If any regions are merged in the merge step 420, steps enumerated 350 through 420 are repeated using the merged regions, as indicated in the repeat step 430. Any edge chains within the merged regions are appended to the list of edge chains that are rescinded from consideration as a closed chain, as described in the snapping step 360. Finally, all marks are validated by comparing the area of each mark to an area threshold (supplied by the user, nominally, 100 square pels). Marks not exceeding this threshold are disregarded.
A return data step 440 returns the probe mark characteristics, in the form of edge data from the greyscale image. Alternatively, output from the return data step 440 may be data in the form of a blob scene description of the detected probe mask, including topological and geometric features.
The memory 800 may be preferably implemented with a sufficient quantity of RAM, for example, 64 megabytes. The processor 820 may be implemented in a dual processor configuration.
The visual data acquisition system interface 840 may include both hardware and software to allow the machine vision system 140 to communicate with a visual data acquisition system, which may include, for example, a camera 120 illustrated in
The Processor 820 works in cooperation with the controller 830 to control operation of the other elements 800, 810, 840, 850 and 870. In cooperation with the controller 830, the processor 820 may fetch instructions from memory 800 and decode them, which may cause the processor 820 to transfer data to or from memory 800 or to work in combination with the user interface 850 (for example, to input or output information), the visual data acquisition system 840 (for example, to input image data from or output instructions to the visual data acquisition system), and/or the GUI interface 810 (for example, to provide inspection information to the user), etc.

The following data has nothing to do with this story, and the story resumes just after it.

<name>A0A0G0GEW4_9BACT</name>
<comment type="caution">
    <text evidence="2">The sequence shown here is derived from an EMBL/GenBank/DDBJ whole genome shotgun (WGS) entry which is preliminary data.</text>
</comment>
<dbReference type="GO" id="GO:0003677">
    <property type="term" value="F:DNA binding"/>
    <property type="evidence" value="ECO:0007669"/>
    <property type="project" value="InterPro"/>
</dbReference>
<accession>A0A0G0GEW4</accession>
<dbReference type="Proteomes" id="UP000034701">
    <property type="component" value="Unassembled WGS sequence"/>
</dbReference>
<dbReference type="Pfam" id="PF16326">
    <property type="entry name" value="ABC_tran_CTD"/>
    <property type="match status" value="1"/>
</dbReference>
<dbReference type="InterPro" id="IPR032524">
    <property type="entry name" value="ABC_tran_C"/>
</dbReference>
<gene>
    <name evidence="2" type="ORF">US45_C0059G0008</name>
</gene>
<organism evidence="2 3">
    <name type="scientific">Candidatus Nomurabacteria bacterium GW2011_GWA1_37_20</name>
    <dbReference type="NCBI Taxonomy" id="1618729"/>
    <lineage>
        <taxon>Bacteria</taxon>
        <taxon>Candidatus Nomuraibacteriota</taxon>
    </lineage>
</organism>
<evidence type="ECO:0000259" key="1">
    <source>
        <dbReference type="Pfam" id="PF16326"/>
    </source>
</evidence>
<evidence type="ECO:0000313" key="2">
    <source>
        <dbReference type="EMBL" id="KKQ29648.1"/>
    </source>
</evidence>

The controller 830 operates to control operation of the other elements 800, 840, 850, and 870 of the machine vision system 140. It should be appreciated that the controller 830 may be implemented with the processor 820, for example, in a central processing unit, or similar device.
The user interface 850 may include, for example, hardware and software for cooperating with the user or processes associated with the invention, including, a display, keyboard, and mouse. The user interface 850 may operate in conjunction with the processor 820 and controller 830 to allow a user to interact with software programs stored in the memory 800 and used by the processor 820 so as to perform the operations illustrated in
The machine vision system 140 can be implemented, for example, as portions of a suitably programmed general-purpose computer. The system may be implemented, for example, as physically distinct hardware circuits within an ASIC. The particular form of the machine vision system 140 can be different. For example, although the machine vision system 140 has been described as a general purpose computer, of example, a personal computer, it is foreseeable that the machine vision system 140 may be a special purpose embedded processor.
While the invention has been described with reference to the certain illustrated embodiments, the words which have been used herein are words of description, rather than words of limitation. Changes may be made, within the purview of the appended claims, without departing from the scope and spirit of the invention in its aspects. Although the invention has been described herein with reference to particular structures, acts, and materials, the invention is not to be limited to the particulars disclosed, but rather extends to all equivalent structures, acts, and materials, such as are within the scope of the appended claims.
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|U.S. Classification||382/146, 382/199, 348/125, 382/147, 382/145|
|Cooperative Classification||G06T2207/30148, G06T7/0008|
|Dec 21, 2001||AS||Assignment|